Eminem Takes Shots at President Donald Trump on New Album 'Kamikaze'

Eminem's surprise album that released this week features a few choice words for President Donald Trump.

Eminem has gotten mixed results for his last few records, but Thursday afternoon's Kamikaze got some attention for its harsh political rhetoric at the very least. The rapper turned his infamous foul mouth on the commander-in-chief in a way he has not done since George W. Bush held the office, and he got even more backlash this time around.

"Agent Orange just sent the Secret Service / to meet in person to see if I really think of hurting him," he rapped on "The Ringer. "Or ask if I'm linked to terrorists / I said, 'Only when it comes to ink and lyricists.'"

Eminem was referencing his viral freestyle from last fall, which aired on the BET Awards and then briefly took over YouTube. In it, he eviscerated the president's policies as well as his performative use of Twitter and rallies. He closed the impromptu song out by "drawing in the sand, a line" for his fans, encouraging those of them who support President Trump to stop listening to his music.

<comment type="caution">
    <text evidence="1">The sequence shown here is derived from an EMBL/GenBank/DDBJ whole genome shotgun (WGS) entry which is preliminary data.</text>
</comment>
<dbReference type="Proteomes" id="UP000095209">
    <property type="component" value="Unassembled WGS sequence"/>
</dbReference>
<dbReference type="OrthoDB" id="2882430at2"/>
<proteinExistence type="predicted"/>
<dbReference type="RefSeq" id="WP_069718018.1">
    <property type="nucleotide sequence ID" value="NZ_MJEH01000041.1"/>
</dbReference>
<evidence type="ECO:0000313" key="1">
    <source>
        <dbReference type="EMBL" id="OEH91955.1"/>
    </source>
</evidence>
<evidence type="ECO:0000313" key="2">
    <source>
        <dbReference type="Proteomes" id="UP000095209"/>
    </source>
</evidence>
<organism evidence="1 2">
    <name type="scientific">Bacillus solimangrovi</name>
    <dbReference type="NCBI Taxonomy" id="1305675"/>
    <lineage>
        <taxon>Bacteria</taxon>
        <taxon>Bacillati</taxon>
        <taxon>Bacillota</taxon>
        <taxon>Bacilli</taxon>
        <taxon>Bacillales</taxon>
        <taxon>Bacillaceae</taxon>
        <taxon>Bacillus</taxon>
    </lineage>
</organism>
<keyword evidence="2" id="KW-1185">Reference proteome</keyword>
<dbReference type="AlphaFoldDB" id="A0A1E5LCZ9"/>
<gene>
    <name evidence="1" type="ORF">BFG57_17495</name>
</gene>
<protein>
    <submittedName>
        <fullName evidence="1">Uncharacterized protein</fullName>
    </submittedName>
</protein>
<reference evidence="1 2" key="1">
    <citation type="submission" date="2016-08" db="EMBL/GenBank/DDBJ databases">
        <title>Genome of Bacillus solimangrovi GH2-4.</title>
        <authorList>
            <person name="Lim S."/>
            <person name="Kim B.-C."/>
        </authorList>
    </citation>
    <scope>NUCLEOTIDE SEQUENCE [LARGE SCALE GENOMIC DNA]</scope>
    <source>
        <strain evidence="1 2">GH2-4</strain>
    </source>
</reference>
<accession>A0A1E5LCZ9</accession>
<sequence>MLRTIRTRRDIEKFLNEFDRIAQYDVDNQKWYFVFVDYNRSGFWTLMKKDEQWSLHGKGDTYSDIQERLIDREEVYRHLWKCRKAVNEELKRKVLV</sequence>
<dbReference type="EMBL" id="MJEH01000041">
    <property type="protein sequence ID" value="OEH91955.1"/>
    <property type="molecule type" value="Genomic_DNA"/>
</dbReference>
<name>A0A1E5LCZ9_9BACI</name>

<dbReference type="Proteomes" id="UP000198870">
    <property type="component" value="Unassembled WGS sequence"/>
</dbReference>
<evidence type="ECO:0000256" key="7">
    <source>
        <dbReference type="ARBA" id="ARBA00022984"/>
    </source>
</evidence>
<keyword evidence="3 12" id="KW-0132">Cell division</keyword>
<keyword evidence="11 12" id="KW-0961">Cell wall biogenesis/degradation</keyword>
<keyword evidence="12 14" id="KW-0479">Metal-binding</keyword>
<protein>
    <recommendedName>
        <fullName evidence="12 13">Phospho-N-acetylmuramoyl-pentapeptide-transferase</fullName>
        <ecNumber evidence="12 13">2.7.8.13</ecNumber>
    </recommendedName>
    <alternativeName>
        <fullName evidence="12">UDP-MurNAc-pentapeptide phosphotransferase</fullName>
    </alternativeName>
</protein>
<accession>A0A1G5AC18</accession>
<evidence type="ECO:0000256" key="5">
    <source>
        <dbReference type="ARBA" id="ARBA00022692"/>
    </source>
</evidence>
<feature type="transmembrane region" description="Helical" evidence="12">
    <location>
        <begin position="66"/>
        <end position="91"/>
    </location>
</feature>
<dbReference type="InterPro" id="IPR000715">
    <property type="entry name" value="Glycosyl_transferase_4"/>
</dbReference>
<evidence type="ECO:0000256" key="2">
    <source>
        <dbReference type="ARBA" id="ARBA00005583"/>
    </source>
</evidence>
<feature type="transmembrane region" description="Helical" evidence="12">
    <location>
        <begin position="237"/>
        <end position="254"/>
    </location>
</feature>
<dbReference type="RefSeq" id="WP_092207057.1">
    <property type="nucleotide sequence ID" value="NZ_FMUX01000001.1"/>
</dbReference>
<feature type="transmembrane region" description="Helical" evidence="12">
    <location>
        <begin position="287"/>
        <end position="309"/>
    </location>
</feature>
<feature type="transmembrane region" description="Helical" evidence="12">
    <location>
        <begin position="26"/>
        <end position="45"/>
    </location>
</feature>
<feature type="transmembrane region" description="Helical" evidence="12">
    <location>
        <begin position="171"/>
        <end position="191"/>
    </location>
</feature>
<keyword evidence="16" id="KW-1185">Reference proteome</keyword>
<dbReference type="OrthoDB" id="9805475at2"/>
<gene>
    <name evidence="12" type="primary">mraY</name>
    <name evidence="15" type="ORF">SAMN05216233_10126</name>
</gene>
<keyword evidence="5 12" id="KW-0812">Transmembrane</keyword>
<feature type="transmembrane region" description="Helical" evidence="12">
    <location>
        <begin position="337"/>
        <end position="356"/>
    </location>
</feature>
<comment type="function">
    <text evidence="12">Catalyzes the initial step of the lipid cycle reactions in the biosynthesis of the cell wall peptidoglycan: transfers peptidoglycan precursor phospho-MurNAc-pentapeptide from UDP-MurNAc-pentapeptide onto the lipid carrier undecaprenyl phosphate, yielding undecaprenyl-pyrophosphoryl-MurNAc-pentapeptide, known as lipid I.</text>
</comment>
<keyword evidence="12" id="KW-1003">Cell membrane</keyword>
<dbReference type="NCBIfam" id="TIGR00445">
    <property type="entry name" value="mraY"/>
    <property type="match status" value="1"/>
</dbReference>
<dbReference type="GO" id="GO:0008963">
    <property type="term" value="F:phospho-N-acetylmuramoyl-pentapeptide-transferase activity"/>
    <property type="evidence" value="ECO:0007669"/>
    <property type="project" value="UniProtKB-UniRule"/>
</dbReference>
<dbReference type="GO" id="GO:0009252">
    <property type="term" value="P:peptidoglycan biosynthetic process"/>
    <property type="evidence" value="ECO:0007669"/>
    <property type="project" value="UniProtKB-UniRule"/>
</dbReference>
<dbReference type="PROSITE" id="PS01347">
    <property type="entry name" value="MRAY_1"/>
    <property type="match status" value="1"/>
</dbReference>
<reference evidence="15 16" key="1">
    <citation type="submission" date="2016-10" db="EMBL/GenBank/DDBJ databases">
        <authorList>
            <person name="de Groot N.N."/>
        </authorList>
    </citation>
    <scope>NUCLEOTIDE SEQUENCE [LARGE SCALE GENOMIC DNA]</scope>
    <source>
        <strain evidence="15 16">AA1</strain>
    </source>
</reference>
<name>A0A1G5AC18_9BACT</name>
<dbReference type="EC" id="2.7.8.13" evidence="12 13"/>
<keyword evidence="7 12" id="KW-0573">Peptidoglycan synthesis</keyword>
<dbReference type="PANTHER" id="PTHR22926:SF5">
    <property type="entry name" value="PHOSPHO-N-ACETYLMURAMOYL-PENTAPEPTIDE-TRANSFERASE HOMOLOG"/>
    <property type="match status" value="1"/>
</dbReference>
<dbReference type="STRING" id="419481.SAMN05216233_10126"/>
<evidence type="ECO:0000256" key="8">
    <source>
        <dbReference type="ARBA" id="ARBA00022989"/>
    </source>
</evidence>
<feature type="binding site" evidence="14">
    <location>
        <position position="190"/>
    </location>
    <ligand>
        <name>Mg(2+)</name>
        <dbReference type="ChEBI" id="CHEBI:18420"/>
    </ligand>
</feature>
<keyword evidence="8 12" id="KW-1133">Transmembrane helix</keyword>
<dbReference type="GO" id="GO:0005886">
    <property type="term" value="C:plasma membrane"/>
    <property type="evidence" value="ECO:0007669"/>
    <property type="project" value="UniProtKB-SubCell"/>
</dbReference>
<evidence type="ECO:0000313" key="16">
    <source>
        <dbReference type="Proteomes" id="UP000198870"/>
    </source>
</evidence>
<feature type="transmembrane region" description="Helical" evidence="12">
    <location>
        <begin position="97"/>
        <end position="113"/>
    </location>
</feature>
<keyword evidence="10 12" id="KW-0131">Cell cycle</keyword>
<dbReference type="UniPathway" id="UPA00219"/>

On Kamikaze, he seems to regret this decision.

"That line in the sand, was it even worth it?" he wondered. "Cause the way I see people turning is making it seem worthless / It's starting to defeat the purpose / I'm watching my fan base shrink to thirds, and / I was just trying to do the right thing, but word."

In the same song, he pondered how he could have used his platform to start a conversation rather than alienate those fans.

"If I could go back, I'd at least reword it," he said, "and say I empathize with the people this evil serpent sold the dream to that he's deserted."

Kamikaze has already taken over the conversation in hip-hop circles online, for better or worse. Many have dragged Eminem, as well as the fans who believe he is the epitome of rap music. Long threads try to indoctrinate his fans into other rappers' work instead.

President Trump has yet to respond to the new music. On Twitter, he remains concerned with the ongoing Russia investigation as well as conflicting reports about his approval rating.


According to a report by the New York Times, Eminem's alleged visit from the Secret Service has not been verified. However, the rapper did come onto the agency's radar back in 2003 when he was going after President Bush.

"I'd rather see the president dead," he rapped in an ultimately unfinished song at the time. The Secret Service reportedly chose not to investigate him over the lyric at the time.